This is where we, as veterans, start to run into serious issues. Anger, loneliness, depression, fear, despair, loathing, and a multitude of other feelings seem to surround us in nearly everything we do. Relationships end, because the people we love don’t understand why we want to go back. They can’t fathom why we would rather be shooting shitheads in the face and not going grocery shopping or listening to stories about how work was or what’s on TV.
Many guys feel that they have reached the end of their path after combat. Life begins to feel like a prison and we are all just doing time. A friend once told me that he sees it like this. “America birthed a bunch of War Babies, and now they want to abort them.” We are consumed with the feeling that since we have spent so many years in the preparation for battle, without it life has no purpose. American society is tired of war, and with it the warrior. They have no purpose. Their LIVES have no purpose. We feel like the clear path we were walking came to a sudden end and with that, so must their lives. During their time in the warrior culture, they have been told that they were supposed to die on the battlefield. The warrior culture only talks about that end.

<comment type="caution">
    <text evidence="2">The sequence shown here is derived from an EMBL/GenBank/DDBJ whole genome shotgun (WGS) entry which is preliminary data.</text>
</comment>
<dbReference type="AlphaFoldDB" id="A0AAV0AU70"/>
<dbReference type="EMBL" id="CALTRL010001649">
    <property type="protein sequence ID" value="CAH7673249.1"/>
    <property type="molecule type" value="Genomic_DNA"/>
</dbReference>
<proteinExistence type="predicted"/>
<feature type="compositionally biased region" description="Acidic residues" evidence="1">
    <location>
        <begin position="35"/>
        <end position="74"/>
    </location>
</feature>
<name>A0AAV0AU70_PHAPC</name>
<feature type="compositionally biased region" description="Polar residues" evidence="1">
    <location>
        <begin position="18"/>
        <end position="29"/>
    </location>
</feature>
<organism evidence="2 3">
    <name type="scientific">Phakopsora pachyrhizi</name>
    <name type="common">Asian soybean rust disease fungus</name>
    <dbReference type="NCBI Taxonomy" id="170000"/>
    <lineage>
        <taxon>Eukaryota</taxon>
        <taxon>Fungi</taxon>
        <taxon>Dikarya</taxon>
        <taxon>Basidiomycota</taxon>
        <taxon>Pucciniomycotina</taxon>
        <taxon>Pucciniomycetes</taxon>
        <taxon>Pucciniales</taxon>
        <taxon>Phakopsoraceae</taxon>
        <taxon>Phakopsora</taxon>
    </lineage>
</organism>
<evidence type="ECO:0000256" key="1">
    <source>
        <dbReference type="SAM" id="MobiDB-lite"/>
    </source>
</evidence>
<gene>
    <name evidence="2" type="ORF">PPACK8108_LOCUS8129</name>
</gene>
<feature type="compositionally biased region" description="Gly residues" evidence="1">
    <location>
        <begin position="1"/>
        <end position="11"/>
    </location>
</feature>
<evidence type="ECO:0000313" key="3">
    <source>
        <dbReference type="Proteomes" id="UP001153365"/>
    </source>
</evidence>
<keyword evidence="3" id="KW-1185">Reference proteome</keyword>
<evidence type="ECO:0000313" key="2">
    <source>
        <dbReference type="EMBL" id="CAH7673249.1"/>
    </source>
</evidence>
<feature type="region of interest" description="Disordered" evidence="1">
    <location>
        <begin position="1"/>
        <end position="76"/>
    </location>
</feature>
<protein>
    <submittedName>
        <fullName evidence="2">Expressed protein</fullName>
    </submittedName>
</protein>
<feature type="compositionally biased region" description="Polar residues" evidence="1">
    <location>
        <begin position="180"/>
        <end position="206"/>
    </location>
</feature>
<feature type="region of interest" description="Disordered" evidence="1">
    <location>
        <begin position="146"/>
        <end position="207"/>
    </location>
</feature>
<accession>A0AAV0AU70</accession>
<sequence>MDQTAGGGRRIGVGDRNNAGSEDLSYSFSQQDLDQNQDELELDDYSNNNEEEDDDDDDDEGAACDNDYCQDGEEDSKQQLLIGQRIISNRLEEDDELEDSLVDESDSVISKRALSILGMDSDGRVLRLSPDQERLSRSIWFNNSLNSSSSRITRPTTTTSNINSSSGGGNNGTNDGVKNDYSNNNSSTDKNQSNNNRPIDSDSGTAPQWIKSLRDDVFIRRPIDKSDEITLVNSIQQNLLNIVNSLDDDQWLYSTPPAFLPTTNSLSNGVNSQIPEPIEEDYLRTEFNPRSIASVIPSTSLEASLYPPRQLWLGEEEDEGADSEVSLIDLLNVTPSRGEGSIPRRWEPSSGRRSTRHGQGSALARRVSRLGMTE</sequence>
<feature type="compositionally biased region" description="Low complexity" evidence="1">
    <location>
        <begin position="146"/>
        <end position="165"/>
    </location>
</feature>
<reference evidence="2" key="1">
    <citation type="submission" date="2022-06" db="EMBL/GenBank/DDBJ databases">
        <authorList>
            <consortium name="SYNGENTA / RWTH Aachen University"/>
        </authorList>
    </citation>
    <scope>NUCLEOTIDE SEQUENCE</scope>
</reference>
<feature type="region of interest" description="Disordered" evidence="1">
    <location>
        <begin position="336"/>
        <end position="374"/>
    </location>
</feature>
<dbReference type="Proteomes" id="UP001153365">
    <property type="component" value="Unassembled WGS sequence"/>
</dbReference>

There is no real dialogue about what a warrior class is supposed to do when the last bomb has been dropped, the last round fired, the last battle fought. What is the next step? What now? Where do we go, as a community, from here?
That, we will reflect on next time. Until then, stay safe, stay alive, and prepare for the next fight…whatever that may be. Don’t quit.
Never above you, never below you, ALWAYS beside you!
Source credit: http://www.oafnation.com/hitter-feed/2015/5/6/the-warriors-path-part-1